Détails sur le produit

    • Reliure : Paperback
    • 544  pages
    • Dimensions :  2.8cmx14.0cmx21.0cm
    • Poids : 458.1g
    • Editeur :   Farrar, Straus And Giroux Paru le
    • ISBN :  0374530718
    • EAN13 :  9780374530716
    • Classe Dewey :  839.82374
    • Langue : Anglais

    D'autres livres de Jostein Gaarder

    Le Monde de Sophie

    A la veille de ses quinze ans, Sophie Amundsen, jeune fille « presque modèle », reçoit une lettre d'un mystérieux individu. A l'intérieur, une seule phrase : «Qui es-tu ?» C'est le début d'une étrange correspondance qui l'amène peu à peu à partir sur les traces des plus grandes figures ...

    Prix : 125 DH
    La Belle aux oranges

    Georg Roed, quinze ans et demi, vit avec sa mère, son beau-père et sa demi-sœur à Oslo. Un jour, ses grands-parents paternels lui donnent une lettre que son père, décédé onze ans auparavant, lui a écrite avant de mourir. Cet héritage, retrouvée dans une vieille poussette rouge, est une le...

    Prix : 75 DH

    La fille du directeur de cirque

    Le nouveau roman de l'auteur du Monde de Sophie, Jostein Gaarder : Petter, éditeur et faiseur de talents, est devenu un homme paranoïaque. Il suspecte chaque passant de vouloir l'assassiner. Le journal intime qu'il écrit pour se protéger nous apprend qui il est. Brillant, inventif, celui qu'on s...

    Prix : 84 DH

    Voir tous les livres de Jostein Gaarder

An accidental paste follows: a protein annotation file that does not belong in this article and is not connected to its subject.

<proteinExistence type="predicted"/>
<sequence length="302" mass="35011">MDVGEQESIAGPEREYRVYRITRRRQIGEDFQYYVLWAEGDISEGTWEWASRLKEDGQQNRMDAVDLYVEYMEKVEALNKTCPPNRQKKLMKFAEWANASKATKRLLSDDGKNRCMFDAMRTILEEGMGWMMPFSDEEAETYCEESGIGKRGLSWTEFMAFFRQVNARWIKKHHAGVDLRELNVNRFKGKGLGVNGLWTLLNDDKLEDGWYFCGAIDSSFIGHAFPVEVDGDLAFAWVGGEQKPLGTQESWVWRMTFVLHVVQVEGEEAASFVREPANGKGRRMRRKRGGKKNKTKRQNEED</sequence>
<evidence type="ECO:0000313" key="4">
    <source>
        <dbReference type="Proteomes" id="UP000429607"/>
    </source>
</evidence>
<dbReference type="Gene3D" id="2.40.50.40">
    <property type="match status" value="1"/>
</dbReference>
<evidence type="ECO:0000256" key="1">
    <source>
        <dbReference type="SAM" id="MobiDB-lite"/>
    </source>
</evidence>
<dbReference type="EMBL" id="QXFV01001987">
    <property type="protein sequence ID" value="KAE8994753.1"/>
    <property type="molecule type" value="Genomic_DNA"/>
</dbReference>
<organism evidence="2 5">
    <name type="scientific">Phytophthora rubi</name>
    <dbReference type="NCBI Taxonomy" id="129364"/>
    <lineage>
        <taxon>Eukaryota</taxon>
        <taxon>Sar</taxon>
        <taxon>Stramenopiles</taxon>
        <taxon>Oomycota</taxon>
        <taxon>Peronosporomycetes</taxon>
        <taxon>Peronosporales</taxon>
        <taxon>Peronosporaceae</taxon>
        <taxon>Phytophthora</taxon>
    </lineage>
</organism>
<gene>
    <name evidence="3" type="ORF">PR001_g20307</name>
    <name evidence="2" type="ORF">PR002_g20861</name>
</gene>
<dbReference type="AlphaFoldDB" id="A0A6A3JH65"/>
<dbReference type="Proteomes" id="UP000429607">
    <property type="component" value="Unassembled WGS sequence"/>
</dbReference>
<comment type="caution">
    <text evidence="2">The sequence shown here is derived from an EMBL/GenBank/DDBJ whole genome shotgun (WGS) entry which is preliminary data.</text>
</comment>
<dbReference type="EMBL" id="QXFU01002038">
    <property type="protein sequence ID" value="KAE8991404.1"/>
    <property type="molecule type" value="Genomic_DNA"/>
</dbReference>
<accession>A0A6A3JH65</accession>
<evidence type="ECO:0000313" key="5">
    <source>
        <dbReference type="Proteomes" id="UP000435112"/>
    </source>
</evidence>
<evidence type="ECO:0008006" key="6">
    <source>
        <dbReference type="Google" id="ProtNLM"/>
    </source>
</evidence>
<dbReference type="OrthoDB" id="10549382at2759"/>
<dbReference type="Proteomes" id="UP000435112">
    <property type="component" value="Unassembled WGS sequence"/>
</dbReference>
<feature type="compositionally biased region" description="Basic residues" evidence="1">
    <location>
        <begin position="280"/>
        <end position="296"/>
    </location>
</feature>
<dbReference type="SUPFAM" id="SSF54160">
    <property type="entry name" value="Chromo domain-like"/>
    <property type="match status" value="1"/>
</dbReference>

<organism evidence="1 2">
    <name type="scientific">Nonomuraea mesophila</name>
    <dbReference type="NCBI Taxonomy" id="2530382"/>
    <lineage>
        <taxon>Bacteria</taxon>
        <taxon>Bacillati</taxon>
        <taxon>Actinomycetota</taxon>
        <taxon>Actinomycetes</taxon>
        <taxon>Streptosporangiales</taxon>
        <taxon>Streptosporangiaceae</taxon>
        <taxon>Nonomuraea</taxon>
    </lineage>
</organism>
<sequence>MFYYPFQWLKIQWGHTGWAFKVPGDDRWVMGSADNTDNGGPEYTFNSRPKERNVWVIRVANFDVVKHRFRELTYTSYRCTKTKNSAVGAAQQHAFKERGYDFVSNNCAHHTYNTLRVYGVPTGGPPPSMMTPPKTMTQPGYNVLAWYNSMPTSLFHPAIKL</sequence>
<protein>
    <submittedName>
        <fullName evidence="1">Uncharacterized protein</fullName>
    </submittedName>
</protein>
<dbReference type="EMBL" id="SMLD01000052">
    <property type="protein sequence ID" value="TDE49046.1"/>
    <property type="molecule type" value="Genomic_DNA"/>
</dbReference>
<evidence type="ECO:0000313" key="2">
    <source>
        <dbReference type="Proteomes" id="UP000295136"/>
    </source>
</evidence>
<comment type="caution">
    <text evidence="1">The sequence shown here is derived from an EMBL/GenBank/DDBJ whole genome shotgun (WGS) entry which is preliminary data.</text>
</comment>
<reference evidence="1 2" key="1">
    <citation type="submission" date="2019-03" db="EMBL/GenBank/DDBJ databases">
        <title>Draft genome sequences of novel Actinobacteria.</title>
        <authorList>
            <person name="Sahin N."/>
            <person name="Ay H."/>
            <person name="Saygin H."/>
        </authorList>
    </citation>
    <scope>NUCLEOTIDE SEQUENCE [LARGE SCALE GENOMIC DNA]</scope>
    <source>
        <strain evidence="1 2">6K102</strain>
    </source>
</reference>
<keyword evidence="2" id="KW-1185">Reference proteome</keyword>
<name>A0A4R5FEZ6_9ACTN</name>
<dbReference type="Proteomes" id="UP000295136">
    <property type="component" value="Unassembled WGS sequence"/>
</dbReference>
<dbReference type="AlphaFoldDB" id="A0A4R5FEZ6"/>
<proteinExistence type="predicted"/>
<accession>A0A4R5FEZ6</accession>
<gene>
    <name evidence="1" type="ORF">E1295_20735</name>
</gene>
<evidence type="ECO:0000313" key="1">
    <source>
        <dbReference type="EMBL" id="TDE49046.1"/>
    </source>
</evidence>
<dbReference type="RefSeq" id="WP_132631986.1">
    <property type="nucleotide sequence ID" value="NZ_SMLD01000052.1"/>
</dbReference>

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    A page-turning novel that is also an exploration of the great philosophical concepts of Western thought, Sophie’s World has fired the imagination of readers all over the world, with more than twenty million copies in print.One day fourteen-year-old Sophie Amundsen comes home from school to find in her mailbox two notes, with one question on each: “Who are you?” and “Where does the world come from?” From that irresistible beginning, Sophie becomes obsessed with questions that take her far beyond what she knows of her Norwegian village. Through those letters, she enrolls in a kind of correspondence course, covering Socrates to Sartre, with a mysterious philosopher, while receiving letters addressed to another girl. Who is Hilde? And why does her mail keep turning up? To unravel this riddle, Sophie must use the philosophy she is learning—but the truth turns out to be far more complicated than she could have imagined. Jostein Gaarder was born in Oslo, Norway, in 1952. He taught high-school philosophy for several years before publishing a collection of short stories in 1986 and, shortly thereafter, his first two novels, The Solitaire Mystery and Sophie's World, and several others since then. He lives in Oslo with his family. One day fourteen-year-old Sophie Amundsen comes home from school to find in her mailbox two notes, with one question on each: "Who are you?" and "Where does the world come from?" From that irresistible beginning, Sophie becomes obsessed with questions that take her far beyond what she knows of her Norwegian village. Through those letters, she enrolls in a kind of correspondence course, covering Socrates to Sartre, with a mysterious philosopher, while receiving letters addressed to another girl. Who is Hilde? And why does her mail keep turning up? To unravel this riddle, Sophie must use the philosophy she is learning—but the truth turns out to be far more complicated than she could have imagined. "First, think a beginner's guide to philosophy . . . Next, imagine a fantasy novel—something like a modern-day version of Through the Looking Glass. Meld these disparate genres, and what do you get? Well, what you get is an improbable international bestseller . . . [A] tour de force."—Time "First, think a beginner's guide to philosophy . . . Next, imagine a fantasy novel—something like a modern-day version of Through the Looking Glass. Meld these disparate genres, and what do you get? Well, what you get is an improbable international bestseller . . . [A] tour de force."—Time "Extraordinary . . . The book will serve as a first-rate introduction to anyone who never took an introductory philosophy course, and as a pleasant refresher for those who have."—Newsweek "Remarkable . . . A whimsical and ingenious mystery novel that also happens to be a history of philosophy."—The Washington Post Book World "As remarkable for its playful premise as for its accessibility . . . The essential charm of Sophie's World lies in the innocent curiosity of the young character, and the clever narrative structure Gaarder designed to pique it."—Columbus Dispatch "Brilliant . . . Unlike any other novel . . . Its depth of learning, its intelligence, and its totally original conception give it enormous magnetic appeal . . . To be fully human, and to feel our continuity with 3,000 years of philosophical inquiry, we need to put ourselves in Sophie's world."—Boston Sunday Globe “Gaarder’s novel, brilliant in its philosophical scope and concision, narrates the intellectual maturation of its protagonist, Sophie Amundsen, a 14 year-old girl living in Norway . . . It is a wonderful source for a basic introduction to philosophy, especially for younger generations of readers who have already devoured J.K. Rowling’s and Philip Pullman’s books and who are looking for something else to satiate their desire for intellectual intrigue, mystery and adventure.”—Marcie Bianco, Feminist Review  "A simply wonderful, irresistible book . . . A cross between Bertrand Russell's History of Western Philosophy and Alice in Wonderland."—The Daily Telegraph [UK] "A rare bird indeed, a short history of Western philosophical thought from Socrates to Sartre, coyly embedded in the wrapping of a suspense novel."—New York Newsday "An entertaining brainteaser of a novel . . . Sophie thinks like a Platonist in the early part of the course, like an empiricist in the middle, and like an existentialist toward the end."—Books & Culture "From the opening Goethe quotation to the closing discussion of the Big Bang theory, this is an extraordinary, exciting, provocative book . . . Gaarder presents a didactic history of philosophical thought as part of a fictional mystery story that both pulls readers along and breaks up the 'heavy' explanations into manageable parts. Yet the plot is itself a philosophical conundrum, [and this] mystery, like the human mystery, is not really resolved, and leaves readers wanting to know more. Gaarder pulls off the difficult feat of blending philosophy and entertainment in a way that will capture young adults' interest and make them eager to explore further."—School Library Journal